Street-level discretion, emotional labour and welfare frontline staff at the Australian employment service providers

Tran Nguyen, Selvaraj Velayutham

Research output: Contribution to journalArticleResearchpeer-review

Abstract

Despite the current controversial debates about discretion in public bureaucracies in general, and in welfare agencies in particular, the current literature on street-level bureaucracy mainly assumes that discretion is a distinctive feature of the daily work of public servants. Nonetheless, a pertinent question has not specifically been asked in this literature, that is, given the context of privatisation and increased welfare conditionality in the welfare sector that are seriously challenging welfare frontline staff's commitment to social justice and human rights-based practices, what are forms of street-level discretion likely to contribute to improving the quality of welfare services? In this study, we attempt to address this question by exploring discretion displayed by welfare frontline staff in four Australian employment service providers. We argue that emotional labour, especially when being informed by critical empathy, is an important and effective form of street-level discretion that welfare frontline workers can perform to better support welfare recipients and minimise the punitive aspects of welfare policy.

LanguageEnglish
Pages158-172
Number of pages15
JournalAustralian Journal of Social Issues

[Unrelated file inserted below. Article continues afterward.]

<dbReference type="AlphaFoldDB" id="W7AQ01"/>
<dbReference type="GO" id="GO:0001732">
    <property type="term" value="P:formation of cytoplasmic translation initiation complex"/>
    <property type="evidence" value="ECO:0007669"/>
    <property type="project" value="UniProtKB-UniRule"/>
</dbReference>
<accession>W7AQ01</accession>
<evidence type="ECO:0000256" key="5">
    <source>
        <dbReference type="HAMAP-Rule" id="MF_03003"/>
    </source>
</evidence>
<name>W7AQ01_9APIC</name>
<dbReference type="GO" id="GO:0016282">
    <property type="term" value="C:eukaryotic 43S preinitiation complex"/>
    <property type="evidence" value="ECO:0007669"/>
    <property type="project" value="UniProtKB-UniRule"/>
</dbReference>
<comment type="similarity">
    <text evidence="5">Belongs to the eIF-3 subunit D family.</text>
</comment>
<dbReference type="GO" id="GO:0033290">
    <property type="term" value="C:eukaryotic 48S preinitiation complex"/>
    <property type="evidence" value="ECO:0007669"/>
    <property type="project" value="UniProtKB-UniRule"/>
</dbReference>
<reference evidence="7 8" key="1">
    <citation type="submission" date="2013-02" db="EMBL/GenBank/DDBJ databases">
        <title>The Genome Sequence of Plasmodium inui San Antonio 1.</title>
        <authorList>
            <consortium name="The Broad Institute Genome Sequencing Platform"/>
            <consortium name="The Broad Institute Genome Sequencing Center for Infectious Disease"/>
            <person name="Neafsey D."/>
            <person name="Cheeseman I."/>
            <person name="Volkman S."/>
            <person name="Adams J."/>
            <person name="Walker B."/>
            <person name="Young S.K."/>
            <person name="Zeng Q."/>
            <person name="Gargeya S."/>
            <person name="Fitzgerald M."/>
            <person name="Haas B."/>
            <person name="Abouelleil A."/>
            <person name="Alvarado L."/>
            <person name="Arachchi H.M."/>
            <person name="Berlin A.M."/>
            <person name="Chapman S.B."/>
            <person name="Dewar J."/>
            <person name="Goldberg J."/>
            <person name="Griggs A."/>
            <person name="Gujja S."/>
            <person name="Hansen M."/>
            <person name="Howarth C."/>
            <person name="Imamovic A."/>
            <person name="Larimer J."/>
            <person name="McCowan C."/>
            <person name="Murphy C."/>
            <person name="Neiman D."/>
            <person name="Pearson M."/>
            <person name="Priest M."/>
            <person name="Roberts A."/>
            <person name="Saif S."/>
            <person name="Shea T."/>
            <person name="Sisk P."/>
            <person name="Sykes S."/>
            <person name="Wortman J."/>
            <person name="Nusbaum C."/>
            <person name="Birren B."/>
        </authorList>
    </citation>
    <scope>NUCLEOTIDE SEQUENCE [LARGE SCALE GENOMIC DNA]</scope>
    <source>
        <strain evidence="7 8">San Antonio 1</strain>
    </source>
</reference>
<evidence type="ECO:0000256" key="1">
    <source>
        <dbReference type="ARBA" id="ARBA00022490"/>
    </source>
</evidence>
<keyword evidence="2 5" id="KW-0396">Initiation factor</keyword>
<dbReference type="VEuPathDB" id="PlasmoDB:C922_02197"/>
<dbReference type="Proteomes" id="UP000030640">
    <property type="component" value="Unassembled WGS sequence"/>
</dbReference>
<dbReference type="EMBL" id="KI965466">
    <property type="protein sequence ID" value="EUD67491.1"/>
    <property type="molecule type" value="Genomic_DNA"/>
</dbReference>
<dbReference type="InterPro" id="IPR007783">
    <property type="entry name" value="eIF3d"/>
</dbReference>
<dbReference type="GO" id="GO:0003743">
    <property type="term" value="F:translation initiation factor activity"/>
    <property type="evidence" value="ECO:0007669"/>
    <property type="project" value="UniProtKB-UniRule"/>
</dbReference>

Volume53
Issue number2
DOIs
Publication statusPublished - Jun 2018

Fingerprint

employment service
service provider
welfare
labor
staff
bureaucracy
welfare worker
welfare recipient
servants
empathy
social justice
privatization
social policy
human rights
commitment

Keywords

  • discretion
  • emotional labour
  • frontline staff
  • welfare policy
  • workplace relations

Cite this

@article{4e3a04dc0c634732aa72a9d9ac260b21,
title = "Street-level discretion, emotional labour and welfare frontline staff at the Australian employment service providers",
abstract = "Despite the current controversial debates about discretion in public bureaucracies in general, and in welfare agencies in particular, the current literature on street-level bureaucracy mainly assumes that discretion is a distinctive feature of the daily work of public servants. Nonetheless, a pertinent question has not specifically been asked in this literature, that is, given the context of privatisation and increased welfare conditionality in the welfare sector that are seriously challenging welfare frontline staff's commitment to social justice and human rights-based practices, what are forms of street-level discretion likely to contribute to improving the quality of welfare services? In this study, we attempt to address this question by exploring discretion displayed by welfare frontline staff in four Australian employment service providers. We argue that emotional labour, especially when being informed by critical empathy, is an important and effective form of street-level discretion that welfare frontline workers can perform to better support welfare recipients and minimise the punitive aspects of welfare policy.",
keywords = "discretion, emotional labour, frontline staff, welfare policy, workplace relations",
author = "Tran Nguyen and Selvaraj Velayutham",
year = "2018",
month = "6",
doi = "10.1002/ajs4.35",
language = "English",